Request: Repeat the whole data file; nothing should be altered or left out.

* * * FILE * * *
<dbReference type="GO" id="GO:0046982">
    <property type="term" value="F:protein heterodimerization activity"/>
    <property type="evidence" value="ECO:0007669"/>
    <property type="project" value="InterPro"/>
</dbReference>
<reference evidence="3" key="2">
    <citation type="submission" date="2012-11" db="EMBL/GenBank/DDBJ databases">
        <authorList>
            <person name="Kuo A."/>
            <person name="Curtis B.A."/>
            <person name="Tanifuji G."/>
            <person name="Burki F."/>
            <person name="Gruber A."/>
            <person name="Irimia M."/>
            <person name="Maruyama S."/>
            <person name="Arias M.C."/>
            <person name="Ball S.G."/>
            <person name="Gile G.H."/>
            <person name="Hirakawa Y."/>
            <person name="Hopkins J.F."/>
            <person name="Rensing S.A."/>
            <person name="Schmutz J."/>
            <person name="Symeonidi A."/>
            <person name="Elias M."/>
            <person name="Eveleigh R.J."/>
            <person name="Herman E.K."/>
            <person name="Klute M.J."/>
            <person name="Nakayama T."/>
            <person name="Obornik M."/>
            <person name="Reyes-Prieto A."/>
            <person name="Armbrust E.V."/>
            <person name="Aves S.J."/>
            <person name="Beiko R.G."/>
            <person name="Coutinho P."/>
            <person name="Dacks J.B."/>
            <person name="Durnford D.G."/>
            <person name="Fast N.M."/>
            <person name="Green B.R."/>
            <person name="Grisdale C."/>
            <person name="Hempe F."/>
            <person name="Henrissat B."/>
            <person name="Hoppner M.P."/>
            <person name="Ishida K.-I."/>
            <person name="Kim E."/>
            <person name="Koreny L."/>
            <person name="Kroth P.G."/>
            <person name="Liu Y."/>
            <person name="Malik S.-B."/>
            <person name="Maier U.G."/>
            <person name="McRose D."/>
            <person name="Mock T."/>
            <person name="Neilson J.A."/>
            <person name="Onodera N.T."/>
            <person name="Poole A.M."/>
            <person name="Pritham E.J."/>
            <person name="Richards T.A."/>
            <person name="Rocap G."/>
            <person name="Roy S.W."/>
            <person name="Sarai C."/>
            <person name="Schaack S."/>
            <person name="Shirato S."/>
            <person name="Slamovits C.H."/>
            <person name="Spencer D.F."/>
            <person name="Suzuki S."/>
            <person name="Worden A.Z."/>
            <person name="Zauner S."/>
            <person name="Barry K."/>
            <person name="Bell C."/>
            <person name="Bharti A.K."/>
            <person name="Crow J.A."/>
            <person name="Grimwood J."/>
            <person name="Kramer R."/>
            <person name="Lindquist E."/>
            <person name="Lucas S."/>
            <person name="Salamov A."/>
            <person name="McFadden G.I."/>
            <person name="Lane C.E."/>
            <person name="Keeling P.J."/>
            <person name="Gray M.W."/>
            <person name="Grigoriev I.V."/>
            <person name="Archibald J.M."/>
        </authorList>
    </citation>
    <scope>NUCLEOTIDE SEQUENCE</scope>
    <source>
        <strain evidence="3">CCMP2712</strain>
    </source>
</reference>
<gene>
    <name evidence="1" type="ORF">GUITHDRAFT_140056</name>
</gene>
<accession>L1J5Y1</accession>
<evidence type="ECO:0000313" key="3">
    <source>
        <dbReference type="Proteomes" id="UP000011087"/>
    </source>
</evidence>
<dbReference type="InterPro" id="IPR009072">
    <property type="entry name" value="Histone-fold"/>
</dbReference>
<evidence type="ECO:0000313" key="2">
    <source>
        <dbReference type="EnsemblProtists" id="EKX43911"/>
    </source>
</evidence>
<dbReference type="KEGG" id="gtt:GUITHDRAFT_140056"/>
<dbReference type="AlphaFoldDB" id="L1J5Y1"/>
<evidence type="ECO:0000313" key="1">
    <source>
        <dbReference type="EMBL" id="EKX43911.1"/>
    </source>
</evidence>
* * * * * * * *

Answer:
<dbReference type="GO" id="GO:0046982">
    <property type="term" value="F:protein heterodimerization activity"/>
    <property type="evidence" value="ECO:0007669"/>
    <property type="project" value="InterPro"/>
</dbReference>
<reference evidence="3" key="2">
    <citation type="submission" date="2012-11" db="EMBL/GenBank/DDBJ databases">
        <authorList>
            <person name="Kuo A."/>
            <person name="Curtis B.A."/>
            <person name="Tanifuji G."/>
            <person name="Burki F."/>
            <person name="Gruber A."/>
            <person name="Irimia M."/>
            <person name="Maruyama S."/>
            <person name="Arias M.C."/>
            <person name="Ball S.G."/>
            <person name="Gile G.H."/>
            <person name="Hirakawa Y."/>
            <person name="Hopkins J.F."/>
            <person name="Rensing S.A."/>
            <person name="Schmutz J."/>
            <person name="Symeonidi A."/>
            <person name="Elias M."/>
            <person name="Eveleigh R.J."/>
            <person name="Herman E.K."/>
            <person name="Klute M.J."/>
            <person name="Nakayama T."/>
            <person name="Obornik M."/>
            <person name="Reyes-Prieto A."/>
            <person name="Armbrust E.V."/>
            <person name="Aves S.J."/>
            <person name="Beiko R.G."/>
            <person name="Coutinho P."/>
            <person name="Dacks J.B."/>
            <person name="Durnford D.G."/>
            <person name="Fast N.M."/>
            <person name="Green B.R."/>
            <person name="Grisdale C."/>
            <person name="Hempe F."/>
            <person name="Henrissat B."/>
            <person name="Hoppner M.P."/>
            <person name="Ishida K.-I."/>
            <person name="Kim E."/>
            <person name="Koreny L."/>
            <person name="Kroth P.G."/>
            <person name="Liu Y."/>
            <person name="Malik S.-B."/>
            <person name="Maier U.G."/>
            <person name="McRose D."/>
            <person name="Mock T."/>
            <person name="Neilson J.A."/>
            <person name="Onodera N.T."/>
            <person name="Poole A.M."/>
            <person name="Pritham E.J."/>
            <person name="Richards T.A."/>
            <person name="Rocap G."/>
            <person name="Roy S.W."/>
            <person name="Sarai C."/>
            <person name="Schaack S."/>
            <person name="Shirato S."/>
            <person name="Slamovits C.H."/>
            <person name="Spencer D.F."/>
            <person name="Suzuki S."/>
            <person name="Worden A.Z."/>
            <person name="Zauner S."/>
            <person name="Barry K."/>
            <person name="Bell C."/>
            <person name="Bharti A.K."/>
            <person name="Crow J.A."/>
            <person name="Grimwood J."/>
            <person name="Kramer R."/>
            <person name="Lindquist E."/>
            <person name="Lucas S."/>
            <person name="Salamov A."/>
            <person name="McFadden G.I."/>
            <person name="Lane C.E."/>
            <person name="Keeling P.J."/>
            <person name="Gray M.W."/>
            <person name="Grigoriev I.V."/>
            <person name="Archibald J.M."/>
        </authorList>
    </citation>
    <scope>NUCLEOTIDE SEQUENCE</scope>
    <source>
        <strain evidence="3">CCMP2712</strain>
    </source>
</reference>
<gene>
    <name evidence="1" type="ORF">GUITHDRAFT_140056</name>
</gene>
<accession>L1J5Y1</accession>
<evidence type="ECO:0000313" key="3">
    <source>
        <dbReference type="Proteomes" id="UP000011087"/>
    </source>
</evidence>
<dbReference type="InterPro" id="IPR009072">
    <property type="entry name" value="Histone-fold"/>
</dbReference>
<evidence type="ECO:0000313" key="2">
    <source>
        <dbReference type="EnsemblProtists" id="EKX43911"/>
    </source>
</evidence>
<dbReference type="KEGG" id="gtt:GUITHDRAFT_140056"/>
<dbReference type="AlphaFoldDB" id="L1J5Y1"/>
<evidence type="ECO:0000313" key="1">
    <source>
        <dbReference type="EMBL" id="EKX43911.1"/>
    </source>
</evidence>